Glorious Noise Turns Sweet 16

When we first launched Glorious Noise in February 2001 the country had just inaugurated a Republican president who had lost the popular vote after a bitter, draining campaign. My pals and I were not optimistic about the future.

We’ve written at length about the origins of this site, about the influence of Vanity Fair’s “Rock Snob Dictionary,” about Jim DeRogatis’ Lester Bangs biography, about the on-point emails from Johnny Loftus…but equally influential was the work of Hunter S. Thompson, who had recently launched his online column, Hey Rube, for espn.com (thankfully archived here). His posts were honest and fearless and beholden to no one; we idolized him. Thompson took his own life shortly after Bush was inaugurated for his second term, and I miss his voice every time I read the news.

The GLONO posse has always been a bunch of politics junkies. Which is why in 2006 we started POLJUNK, the national affairs desk of Glorious Noise. The site is no longer active, but the Twitter account is still on fire. You should follow it. We try to keep most political commentary out of the @gloriousnoise account so we can keep the focus on music, because in times like these it becomes more important than ever to remember that there is still good stuff going on in the world.

Please don’t think we are putting our collective heads in the sand when it comes to the current political situation, but there are lots of avenues available out there that provide your minute-by-minute fix of outrage porn. It’s important to stay informed, but it’s also easy to get overwhelmed by the constant barrage of bad news. And that doesn’t do anybody any good.

Independent voices are getting more and more consolidated as people increasingly get all their information from fewer and fewer sources. 16 years ago when we started GLONO the online world was a very different place. I was convinced that the internet was an incredible thing, leveling the playing field between the bigwigs and the little guy. The democratization of opinion was going to make the world a better place, where a bunch of nerds with a modem could potentially have as much influence as Jann Wenner or anybody else. And musicians wouldn’t have to go through evil record labels to get their music out to the whole world. Be careful what you wish for, I guess.

Back then, I didn’t want to call this site a blog, despite the fact that we started out using blogger.com as our content management system. I thought Glorious Noise was cooler than that. We had multiple contributors, our own domain, we weren’t diarists, we didn’t feel obligated to post multiple times a day, most posts weren’t just reblogs of existing content. We were an online zine, not a crummy little blog. We are, after all, professionals.

Today, that distinction–and snobbery–just seems silly. Glorious Noise is a blog. It’s always been a blog.

And now Twitter and Facebook have basically gobbled up all of the former ways to measure a site’s connection to its readers. Remember when comments were fun? Remember following a bunch of different sites with RSS? Remember discovering cool new sites by following links on other cool sites? Does anybody even read blogs anymore?

So why bother? Why spend your time writing, editing, and publishing articles when you have no indication that anybody’s reading them, and most evidence suggests that not very many people are?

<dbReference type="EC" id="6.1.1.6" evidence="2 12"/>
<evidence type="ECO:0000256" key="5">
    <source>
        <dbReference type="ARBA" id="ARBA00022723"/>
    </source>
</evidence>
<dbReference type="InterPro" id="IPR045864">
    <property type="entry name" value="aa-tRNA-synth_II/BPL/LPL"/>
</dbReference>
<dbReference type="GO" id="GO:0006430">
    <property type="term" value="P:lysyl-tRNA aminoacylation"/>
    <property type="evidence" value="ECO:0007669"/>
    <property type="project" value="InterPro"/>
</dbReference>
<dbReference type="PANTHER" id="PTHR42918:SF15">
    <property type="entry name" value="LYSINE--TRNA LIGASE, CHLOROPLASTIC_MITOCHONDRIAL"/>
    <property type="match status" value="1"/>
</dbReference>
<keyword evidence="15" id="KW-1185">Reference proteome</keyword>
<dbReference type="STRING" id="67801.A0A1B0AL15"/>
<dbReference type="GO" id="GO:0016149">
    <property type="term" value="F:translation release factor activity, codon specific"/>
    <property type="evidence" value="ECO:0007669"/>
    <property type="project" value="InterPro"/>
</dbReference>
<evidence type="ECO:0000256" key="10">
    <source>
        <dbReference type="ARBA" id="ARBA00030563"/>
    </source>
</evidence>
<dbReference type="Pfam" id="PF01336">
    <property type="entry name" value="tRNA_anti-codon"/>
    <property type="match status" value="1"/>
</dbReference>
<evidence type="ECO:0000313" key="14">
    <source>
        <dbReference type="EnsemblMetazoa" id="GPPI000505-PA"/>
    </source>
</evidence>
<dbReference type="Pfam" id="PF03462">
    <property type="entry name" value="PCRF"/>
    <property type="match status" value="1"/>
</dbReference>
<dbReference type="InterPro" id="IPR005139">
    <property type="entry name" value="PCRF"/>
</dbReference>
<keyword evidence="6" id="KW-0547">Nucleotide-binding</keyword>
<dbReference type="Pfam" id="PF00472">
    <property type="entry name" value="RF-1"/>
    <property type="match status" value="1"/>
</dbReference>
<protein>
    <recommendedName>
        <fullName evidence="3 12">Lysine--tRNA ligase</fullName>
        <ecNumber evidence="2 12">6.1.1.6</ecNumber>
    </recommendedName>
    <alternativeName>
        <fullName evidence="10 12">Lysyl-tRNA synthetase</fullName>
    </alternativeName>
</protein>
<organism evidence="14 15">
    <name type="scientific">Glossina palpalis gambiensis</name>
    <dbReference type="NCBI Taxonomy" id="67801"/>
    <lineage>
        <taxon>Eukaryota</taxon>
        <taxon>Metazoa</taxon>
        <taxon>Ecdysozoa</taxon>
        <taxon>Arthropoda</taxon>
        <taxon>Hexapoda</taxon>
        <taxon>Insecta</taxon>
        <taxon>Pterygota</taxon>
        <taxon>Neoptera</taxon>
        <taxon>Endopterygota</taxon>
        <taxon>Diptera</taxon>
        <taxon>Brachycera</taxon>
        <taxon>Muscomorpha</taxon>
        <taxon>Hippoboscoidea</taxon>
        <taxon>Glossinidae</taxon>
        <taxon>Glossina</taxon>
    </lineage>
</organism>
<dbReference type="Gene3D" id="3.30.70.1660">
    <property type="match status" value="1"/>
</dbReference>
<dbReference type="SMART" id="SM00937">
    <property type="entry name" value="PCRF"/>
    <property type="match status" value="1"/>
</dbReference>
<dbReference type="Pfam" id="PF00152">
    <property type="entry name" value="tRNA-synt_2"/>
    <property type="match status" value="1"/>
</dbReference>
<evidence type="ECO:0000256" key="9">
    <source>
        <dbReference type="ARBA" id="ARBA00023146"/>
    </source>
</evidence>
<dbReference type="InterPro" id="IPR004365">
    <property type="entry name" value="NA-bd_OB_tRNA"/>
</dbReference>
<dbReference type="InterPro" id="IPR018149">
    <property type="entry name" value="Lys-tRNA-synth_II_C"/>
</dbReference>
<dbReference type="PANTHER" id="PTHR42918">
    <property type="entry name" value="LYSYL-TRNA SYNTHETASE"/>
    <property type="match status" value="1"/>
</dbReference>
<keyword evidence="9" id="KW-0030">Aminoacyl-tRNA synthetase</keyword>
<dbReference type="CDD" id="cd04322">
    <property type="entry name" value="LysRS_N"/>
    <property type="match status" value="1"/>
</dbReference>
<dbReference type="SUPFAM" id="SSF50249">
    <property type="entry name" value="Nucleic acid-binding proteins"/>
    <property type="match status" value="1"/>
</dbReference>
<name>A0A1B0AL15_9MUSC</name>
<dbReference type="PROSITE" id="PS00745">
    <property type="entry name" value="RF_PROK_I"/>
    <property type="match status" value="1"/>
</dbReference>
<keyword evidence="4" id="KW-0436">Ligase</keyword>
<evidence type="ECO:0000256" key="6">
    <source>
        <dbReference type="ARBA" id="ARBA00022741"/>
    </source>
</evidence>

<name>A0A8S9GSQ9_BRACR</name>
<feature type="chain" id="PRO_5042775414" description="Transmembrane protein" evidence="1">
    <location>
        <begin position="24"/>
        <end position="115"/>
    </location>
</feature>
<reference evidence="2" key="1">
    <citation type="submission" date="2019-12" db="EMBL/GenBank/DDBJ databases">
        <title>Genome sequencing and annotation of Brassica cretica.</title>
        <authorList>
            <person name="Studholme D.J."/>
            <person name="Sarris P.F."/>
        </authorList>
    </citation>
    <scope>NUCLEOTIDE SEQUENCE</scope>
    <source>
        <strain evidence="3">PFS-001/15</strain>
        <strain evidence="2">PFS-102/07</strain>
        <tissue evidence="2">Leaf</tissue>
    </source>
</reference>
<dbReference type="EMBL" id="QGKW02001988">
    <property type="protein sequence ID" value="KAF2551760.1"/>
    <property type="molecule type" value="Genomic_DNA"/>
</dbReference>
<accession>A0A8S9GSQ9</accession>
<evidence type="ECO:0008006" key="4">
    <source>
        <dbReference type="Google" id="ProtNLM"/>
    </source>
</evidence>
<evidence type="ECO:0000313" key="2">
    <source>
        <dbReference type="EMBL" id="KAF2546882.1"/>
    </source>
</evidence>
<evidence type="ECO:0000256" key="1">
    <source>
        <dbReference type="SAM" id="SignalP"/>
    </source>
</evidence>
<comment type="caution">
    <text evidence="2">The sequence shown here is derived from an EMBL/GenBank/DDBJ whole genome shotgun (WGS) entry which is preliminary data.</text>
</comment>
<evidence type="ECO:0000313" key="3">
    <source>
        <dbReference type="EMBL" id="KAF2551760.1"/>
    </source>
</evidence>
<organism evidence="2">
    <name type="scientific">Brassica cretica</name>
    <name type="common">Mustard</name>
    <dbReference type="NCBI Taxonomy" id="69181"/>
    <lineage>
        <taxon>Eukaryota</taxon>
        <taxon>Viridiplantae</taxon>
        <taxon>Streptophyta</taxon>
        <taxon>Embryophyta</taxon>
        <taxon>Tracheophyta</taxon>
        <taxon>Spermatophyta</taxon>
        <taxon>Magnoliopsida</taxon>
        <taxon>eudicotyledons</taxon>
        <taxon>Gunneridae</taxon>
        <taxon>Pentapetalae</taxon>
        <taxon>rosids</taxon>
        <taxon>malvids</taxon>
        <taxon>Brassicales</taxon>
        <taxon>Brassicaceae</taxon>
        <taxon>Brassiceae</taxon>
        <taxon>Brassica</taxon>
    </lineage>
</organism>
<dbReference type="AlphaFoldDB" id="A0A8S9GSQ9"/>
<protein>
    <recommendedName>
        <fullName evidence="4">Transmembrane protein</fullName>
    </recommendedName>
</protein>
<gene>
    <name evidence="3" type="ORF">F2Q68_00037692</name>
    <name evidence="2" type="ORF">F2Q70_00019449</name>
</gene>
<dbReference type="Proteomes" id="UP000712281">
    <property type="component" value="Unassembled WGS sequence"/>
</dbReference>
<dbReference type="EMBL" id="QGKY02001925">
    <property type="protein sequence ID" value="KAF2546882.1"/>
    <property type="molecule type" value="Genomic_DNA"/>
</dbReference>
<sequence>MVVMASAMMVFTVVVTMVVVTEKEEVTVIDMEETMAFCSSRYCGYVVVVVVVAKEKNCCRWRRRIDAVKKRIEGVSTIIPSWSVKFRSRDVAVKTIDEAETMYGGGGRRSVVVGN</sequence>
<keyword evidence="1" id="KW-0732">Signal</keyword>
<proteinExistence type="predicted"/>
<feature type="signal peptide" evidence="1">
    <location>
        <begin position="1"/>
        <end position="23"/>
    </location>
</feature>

I had a few beers with Johnny Loftus in Chicago a few weeks ago and he asked me pretty much those same questions. My response was, well, why did we start this shit in 2001? Why were we posting stuff back then? Nobody knew about us. Nobody read us. It took us almost a year to reach our 20,000th unique visitor. And half of those were probably bots. But we were thrilled. It was exciting!

We did it because it was fun. And because we had something to say. Even if it was stupid, and sometimes it certainly was. Who cares? Sure, it’s cool when readers give us feedback, and it’s cool to reach new people, but that’s never really been what it’s about.

Our earliest mission statement reads as follows:

Glorious Noise is a forum for my friends to post their thoughts on various subjects, mostly dealing with music. We have been described as rock snobs, but I don’t think that’s a totally fair label for us. We like what we like, and if you want to go out and spend your money on the new Limp Bizkit record, that’s up to you.

This is not a record review site. No one cares about the opinions of a bunch of strangers. If we were professionals, we wouldn’t be here. If you want professional reviews and real rock journalism, I recommend InsiderOne. Glorious Noise just contains some essays, stories, and rants about how rock and roll can change your life.

I hope you like it.
Jake

That still cracks me up. So snotty. And righteous. But that was our mindset when we founded the site.

And now I’m asking my posse to keep it going. Because I think it’s important to put good stuff out there. Now, more than ever.

I fully understand that everybody has limited free time. And I get that it’s uncool to ask people to work for free. We’re all grownups now. We have a lot of other pressing, real-life stuff to do. But it’s important to not allow yourself to get bogged down by negativity. As Johnny told me, “In a world of rancor and hot takes, we could all use a safe space to hang.” Purposeful self-interest and self-preservation. And that’s our goal for Glorious Noise for the immediate future. Or at least until the internet is shut down or the world ends…

We are going to continue to self-publish independent content on this self-funded site. Just like we’ve been doing for the past 16 years. And I still hope you like it.

Say it loud: I’m BLOG and I’m proud.

Continue reading Glorious Noise Turns Sweet 16

Is Past Prologue?

For the past several years rock and roll has become profoundly apolitical, particularly vis-à-vis the 1960s when, largely because the war in Vietnam, there was considerable engagement of performers.